Malcolm.Wallace at cs.york.ac.uk
Tue Feb 7 09:49:17 EST 2006
Robert Dockins <robdockins at fastmail.fm> writes:
> > i would argue against treating tuples as pure syntactic sugar for
> > nested pairs; since the nesting carries hierarchical information, i
> > would expect (x,y,z) used in place of (x,(y,z)) to cause an error.
Indeed, quite apart from anything else, transforming tuples into
nested tuples changes the performance of access from constant-time
into linear-time (using the right-nested transformation specified
by Robert), or at best, log-time (using a balanced tree schema).
This is highly undesirable.
> The copout (in my opinion) is the current system where tuples are
> defined up to some set n (64 in GHC I think -- the report only
> mandates 15), and if you want bigger tuples you're SOL.
To address this problem, I think we should permit user-definition of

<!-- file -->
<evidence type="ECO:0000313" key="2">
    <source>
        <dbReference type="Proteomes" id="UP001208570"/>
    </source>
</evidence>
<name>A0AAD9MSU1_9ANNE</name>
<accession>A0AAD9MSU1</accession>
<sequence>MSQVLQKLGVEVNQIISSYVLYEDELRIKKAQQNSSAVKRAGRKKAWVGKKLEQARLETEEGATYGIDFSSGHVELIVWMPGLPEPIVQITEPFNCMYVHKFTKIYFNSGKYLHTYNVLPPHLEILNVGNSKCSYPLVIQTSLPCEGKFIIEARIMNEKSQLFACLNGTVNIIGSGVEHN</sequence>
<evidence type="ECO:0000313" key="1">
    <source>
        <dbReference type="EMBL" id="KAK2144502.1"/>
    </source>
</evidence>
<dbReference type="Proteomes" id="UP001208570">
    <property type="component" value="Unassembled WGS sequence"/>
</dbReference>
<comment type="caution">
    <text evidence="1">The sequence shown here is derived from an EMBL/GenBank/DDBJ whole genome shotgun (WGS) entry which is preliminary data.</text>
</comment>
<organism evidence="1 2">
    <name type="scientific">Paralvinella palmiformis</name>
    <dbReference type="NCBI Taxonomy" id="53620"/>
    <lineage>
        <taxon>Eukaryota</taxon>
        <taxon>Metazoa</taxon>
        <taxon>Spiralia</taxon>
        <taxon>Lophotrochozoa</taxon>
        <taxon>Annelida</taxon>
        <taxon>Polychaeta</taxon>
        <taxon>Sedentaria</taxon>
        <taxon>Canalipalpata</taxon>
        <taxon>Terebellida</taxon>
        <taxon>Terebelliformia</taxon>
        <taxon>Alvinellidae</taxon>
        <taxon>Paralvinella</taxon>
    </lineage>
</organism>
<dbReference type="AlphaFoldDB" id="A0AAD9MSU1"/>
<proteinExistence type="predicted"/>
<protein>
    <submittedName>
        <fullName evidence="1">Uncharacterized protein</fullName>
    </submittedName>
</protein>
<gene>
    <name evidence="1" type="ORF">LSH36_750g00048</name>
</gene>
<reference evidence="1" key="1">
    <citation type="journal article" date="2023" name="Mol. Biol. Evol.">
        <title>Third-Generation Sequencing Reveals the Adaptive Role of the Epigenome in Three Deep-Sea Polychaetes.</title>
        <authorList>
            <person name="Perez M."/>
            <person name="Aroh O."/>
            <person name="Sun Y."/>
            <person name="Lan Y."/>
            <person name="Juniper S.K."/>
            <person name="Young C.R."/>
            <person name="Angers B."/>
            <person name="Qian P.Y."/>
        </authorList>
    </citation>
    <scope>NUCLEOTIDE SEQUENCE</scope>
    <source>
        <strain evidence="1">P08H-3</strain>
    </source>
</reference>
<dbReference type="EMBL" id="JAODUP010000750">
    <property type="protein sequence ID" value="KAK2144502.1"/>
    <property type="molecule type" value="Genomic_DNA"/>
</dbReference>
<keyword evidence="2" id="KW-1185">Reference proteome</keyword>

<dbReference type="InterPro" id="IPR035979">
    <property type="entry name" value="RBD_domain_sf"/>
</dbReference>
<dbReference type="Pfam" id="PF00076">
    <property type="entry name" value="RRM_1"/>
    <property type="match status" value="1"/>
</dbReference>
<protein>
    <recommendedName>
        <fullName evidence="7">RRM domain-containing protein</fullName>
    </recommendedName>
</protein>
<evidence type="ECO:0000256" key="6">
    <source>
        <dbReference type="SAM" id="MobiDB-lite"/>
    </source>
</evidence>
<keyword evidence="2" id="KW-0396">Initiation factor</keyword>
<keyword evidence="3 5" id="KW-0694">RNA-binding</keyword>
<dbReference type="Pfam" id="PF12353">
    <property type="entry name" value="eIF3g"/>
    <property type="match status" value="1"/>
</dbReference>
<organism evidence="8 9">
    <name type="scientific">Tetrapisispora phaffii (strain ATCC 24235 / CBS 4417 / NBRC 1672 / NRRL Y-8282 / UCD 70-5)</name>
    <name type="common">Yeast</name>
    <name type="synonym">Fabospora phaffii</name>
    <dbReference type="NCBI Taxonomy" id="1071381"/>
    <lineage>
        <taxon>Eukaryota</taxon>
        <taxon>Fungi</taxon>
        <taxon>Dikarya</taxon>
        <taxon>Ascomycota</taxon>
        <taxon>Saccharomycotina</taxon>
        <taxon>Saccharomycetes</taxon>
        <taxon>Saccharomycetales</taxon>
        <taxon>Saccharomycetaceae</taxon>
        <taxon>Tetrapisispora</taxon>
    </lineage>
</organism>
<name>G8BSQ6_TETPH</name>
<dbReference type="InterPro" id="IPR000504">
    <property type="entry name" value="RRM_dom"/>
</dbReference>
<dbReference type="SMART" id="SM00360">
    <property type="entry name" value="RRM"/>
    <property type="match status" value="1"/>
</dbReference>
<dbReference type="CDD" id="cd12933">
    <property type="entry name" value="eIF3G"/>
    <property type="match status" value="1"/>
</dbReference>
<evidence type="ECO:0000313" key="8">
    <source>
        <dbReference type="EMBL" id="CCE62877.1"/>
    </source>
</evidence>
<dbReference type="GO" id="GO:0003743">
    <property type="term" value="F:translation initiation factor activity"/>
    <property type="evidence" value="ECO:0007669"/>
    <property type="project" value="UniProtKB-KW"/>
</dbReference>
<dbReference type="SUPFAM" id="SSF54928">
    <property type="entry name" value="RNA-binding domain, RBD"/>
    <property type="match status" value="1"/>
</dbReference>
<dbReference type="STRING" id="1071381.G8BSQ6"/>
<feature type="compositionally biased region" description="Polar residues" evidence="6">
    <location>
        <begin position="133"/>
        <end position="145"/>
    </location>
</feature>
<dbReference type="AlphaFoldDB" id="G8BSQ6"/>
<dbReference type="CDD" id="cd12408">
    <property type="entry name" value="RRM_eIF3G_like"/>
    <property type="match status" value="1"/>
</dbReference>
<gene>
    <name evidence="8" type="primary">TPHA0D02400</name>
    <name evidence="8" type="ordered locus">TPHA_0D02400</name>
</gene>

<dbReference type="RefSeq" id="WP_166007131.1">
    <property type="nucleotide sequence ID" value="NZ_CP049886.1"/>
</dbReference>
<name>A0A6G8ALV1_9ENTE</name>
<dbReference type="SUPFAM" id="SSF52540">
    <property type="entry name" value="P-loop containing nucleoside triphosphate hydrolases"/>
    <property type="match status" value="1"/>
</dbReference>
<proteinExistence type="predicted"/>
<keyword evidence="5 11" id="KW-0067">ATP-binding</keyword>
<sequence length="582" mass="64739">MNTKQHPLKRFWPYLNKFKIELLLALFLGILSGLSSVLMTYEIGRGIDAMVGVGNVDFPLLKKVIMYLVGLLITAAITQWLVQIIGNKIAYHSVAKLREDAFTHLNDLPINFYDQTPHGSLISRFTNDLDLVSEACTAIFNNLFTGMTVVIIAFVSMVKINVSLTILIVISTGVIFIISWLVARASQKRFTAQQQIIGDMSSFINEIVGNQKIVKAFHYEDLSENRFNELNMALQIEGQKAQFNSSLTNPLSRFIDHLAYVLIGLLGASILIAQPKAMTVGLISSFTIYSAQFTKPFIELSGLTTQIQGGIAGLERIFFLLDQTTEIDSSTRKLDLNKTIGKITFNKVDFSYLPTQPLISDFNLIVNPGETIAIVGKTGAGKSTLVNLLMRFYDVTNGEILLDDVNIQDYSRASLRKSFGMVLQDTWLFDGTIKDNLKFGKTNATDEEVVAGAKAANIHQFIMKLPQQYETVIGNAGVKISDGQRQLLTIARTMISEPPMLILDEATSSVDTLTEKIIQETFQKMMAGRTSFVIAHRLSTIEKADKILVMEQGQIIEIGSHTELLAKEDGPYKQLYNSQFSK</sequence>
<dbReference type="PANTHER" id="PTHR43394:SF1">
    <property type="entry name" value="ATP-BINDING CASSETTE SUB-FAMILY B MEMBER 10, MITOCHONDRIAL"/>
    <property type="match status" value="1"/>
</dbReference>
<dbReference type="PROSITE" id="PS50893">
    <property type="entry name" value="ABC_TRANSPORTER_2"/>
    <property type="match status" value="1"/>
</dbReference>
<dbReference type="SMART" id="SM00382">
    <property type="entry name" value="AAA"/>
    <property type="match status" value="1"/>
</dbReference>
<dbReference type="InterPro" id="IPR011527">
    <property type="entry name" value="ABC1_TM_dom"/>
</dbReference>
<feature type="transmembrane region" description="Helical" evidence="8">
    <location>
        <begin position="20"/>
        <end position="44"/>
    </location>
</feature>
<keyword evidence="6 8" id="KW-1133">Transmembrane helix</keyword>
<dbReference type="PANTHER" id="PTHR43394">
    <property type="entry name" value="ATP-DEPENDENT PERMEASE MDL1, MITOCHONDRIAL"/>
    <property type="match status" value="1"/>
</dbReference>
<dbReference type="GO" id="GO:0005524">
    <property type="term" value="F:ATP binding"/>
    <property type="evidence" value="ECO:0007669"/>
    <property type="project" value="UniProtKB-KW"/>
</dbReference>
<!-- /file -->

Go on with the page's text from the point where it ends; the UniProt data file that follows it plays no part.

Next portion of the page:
tuple constructors with the expected syntax e.g. (,,,,,), which is
already accepted by at least some compilers (nhc98,yhc).
> More disturbing is the complete inability to write general functions
> over tuples.
> The only fully general solution is to use something
> like template haskell which 1) is overkill 2) has ugly syntax (sorry
> but it's true) 3) GHC only and 4) hard to learn.
I don't believe you need to invoke the full awesome majesty of
Template Haskell in this case. Surely plain -fgenerics will suffice?
I am hoping that some simple form of data-type generics will make it
into the new standard.
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